Moralistic therapeutic deism

Moralistic therapeutic deism

Moralistic therapeutic deism is a term introduced in the book Soul Searching: The Religious and Spiritual Lives of American Teenagers (2005) by Christian Smith and Melinda Lundquist Denton. The term (abbreviated MTD) is used to describe what they consider to be the common religious beliefs among American youth.[1][2][3] The book is the result of a research project the, "National Study of Youth and Religion," privately funded by the Lilly Endowment.



The authors find that many young people believed in several moral statutes not exclusive to any of the major world religions. It is this combination of beliefs that they label Moralistic Therapeutic Deism:

  1. A god exists who created and ordered the world and watches over human life on earth.
  2. God wants people to be good, nice, and fair to each other, as taught in the Bible and by most world religions.
  3. The central goal of life is to be happy and to feel good about oneself.
  4. God does not need to be particularly involved in one's life except when God is needed to resolve a problem.
  5. Good people go to heaven when they die.

These points of belief were compiled from interviews with approximately 3,000 teenagers.[4]

Authors' analysis

The authors say the system is "moralistic" because it "is about inculcating a moralistic approach to life. It teaches that central to living a good and happy life is being a good, moral person."[5] The authors describe the system as being "about providing therapeutic benefits to its adherent" as opposed to being about things like "repentance from sin, of keeping the Sabbath, of living as a servant of a sovereign divine, of steadfastly saying one's prayers, of faithfully observing high holy days, of building character through suffering..."[5] and further as "belief in a particular kind of God: one who exists, created the world, and defines our general moral order, but not one who is particularly personally involved in one's affairs--especially affairs in which one would prefer not to have God involved."[5]

The remoteness of God in this kind of theism explains the choice of the term "Deism," even though "the Deism here is revised from its classical eighteenth-century version by the therapeutic qualifier, making the distant God selectively available for taking care of needs." It views God as "something like a combination Divine Butler and Cosmic Therapist: he's always on call, takes care of any problems that arise, professionally helps his people to feel better about themselves, and does not become too personally involved in the process."[5] It has been pointed out that this use of the term presents a misuse of Deism.[6] An examination of the term reveals that "Deism is belief in God through Reason, Nature, and/or Experience" but that "MTD supporters base their beliefs almost entirely off of what makes them feel good (hence the word "Therapeutic"), not any sort of logical, intellectual reasoning."[6] This presents the first error in using the term "Deism."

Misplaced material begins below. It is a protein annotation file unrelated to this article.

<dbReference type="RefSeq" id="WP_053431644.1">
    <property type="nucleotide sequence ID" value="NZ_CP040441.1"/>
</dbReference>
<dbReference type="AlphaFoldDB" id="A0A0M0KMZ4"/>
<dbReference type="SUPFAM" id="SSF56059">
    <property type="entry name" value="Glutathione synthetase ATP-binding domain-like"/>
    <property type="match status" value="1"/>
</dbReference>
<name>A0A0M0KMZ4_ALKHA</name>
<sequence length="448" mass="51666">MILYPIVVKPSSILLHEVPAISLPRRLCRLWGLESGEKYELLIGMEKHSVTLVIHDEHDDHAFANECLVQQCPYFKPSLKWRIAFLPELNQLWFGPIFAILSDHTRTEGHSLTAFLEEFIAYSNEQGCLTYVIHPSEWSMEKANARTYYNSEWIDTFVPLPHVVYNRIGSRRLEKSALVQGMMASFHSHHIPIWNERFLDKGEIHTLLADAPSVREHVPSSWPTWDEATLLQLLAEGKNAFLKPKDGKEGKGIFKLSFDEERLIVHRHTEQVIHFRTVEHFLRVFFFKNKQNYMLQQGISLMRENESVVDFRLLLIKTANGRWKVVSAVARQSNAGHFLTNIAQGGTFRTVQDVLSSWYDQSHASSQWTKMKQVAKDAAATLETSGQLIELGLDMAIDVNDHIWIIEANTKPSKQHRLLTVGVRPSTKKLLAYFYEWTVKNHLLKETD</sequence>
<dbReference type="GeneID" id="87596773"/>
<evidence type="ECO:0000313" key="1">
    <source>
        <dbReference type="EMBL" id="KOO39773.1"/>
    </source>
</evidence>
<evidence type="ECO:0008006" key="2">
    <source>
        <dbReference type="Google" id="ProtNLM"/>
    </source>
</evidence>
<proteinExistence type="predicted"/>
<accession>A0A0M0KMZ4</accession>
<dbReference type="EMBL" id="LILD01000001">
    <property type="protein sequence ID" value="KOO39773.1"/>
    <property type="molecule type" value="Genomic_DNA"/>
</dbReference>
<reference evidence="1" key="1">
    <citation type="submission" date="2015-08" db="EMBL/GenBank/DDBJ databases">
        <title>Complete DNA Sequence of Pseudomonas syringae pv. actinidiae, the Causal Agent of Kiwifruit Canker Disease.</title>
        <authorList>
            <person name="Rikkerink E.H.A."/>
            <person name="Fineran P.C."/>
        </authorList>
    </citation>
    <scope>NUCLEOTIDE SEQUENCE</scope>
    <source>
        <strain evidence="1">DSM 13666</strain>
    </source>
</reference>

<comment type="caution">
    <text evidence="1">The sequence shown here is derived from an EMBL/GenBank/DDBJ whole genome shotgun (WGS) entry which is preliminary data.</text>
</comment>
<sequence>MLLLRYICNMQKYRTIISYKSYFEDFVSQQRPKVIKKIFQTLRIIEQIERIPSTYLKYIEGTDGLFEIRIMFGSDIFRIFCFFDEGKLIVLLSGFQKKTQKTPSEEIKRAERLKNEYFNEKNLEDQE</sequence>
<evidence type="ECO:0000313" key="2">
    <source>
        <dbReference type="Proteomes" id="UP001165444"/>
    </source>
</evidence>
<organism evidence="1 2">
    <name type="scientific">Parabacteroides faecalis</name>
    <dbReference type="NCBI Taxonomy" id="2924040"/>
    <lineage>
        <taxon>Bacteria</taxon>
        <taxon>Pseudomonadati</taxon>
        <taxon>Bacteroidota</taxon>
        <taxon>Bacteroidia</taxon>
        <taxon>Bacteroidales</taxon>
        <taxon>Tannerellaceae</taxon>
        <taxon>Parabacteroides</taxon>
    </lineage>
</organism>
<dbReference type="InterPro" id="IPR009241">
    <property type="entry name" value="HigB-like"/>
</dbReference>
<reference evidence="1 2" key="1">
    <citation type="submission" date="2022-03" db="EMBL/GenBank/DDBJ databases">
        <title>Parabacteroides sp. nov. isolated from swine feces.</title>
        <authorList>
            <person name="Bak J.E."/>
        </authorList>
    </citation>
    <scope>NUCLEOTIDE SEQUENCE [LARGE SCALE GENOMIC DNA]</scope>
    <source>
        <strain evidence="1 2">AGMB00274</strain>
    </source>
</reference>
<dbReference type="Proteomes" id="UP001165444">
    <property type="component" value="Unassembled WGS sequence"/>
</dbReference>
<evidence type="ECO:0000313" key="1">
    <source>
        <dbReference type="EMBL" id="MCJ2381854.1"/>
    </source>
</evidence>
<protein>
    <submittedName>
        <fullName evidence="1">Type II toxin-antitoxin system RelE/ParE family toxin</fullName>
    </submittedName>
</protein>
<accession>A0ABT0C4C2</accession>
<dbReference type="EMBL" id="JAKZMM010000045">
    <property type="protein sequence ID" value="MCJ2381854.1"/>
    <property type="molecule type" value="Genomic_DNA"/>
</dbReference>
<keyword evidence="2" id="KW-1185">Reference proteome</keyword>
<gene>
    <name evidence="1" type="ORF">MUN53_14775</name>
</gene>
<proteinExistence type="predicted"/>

The authors believe that "a significant part of Christianity in the United States is actually only tenuously Christian in any sense that is seriously connected to the actual historical Christian tradition, but has rather substantially morphed into Christianity's misbegotten stepcousin, Christian Moralistic Therapeutic Deism."[5] But it is pointed out as well that a second error in the use of "Deism" is that the active deity posited could make this simply another branch of Christianity, but one not recognized by other sects equally amorphous from an original perspective.[6]


Damon Linker suggested in a 2009 blog post that Moralistic Therapeutic Deism, while theologically "insipid," is "perfectly suited to serve as the civil religion of the highly differentiated twenty-first century United States,"[7] a contention that was disputed by Collin Hansen, Ross Douthat, and Rod Dreher.[1]


  1. ^ a b Collin, Hansen (20 April 2009). "Death By Deism". Christianity Today. Retrieved 9 January 2010. 
  2. ^ Veith, Gene Edward (25 June 2005). "A nation of deists". World. Retrieved 9 January 2010. 
  3. ^
  4. ^ R. Albert Mohler, Jr., Moralistic Therapeutic Deism--the New American Religion, Christian Post, 18 April 2005.
  5. ^ a b c d e Smith and Lundquist Denton (2005).[page needed]
  6. ^ a b c Underwood, Drew, Moralistic Therapeutic... Theism?, Springfield Deism Examiner, 2011-09-22;
  7. ^ Linker, Damon (2009-04-07). "The Future of Christian America". The New Republic. Retrieved 2009-11-13. 
  • Christian Smith, Melina Lundquist Denton, Soul Searching: The Religious and Spiritual Lives of American Teenagers Oxford University Press, 2005, ISBN 9780195180954; 2009 reprint ISBN 9780195384772.

See also

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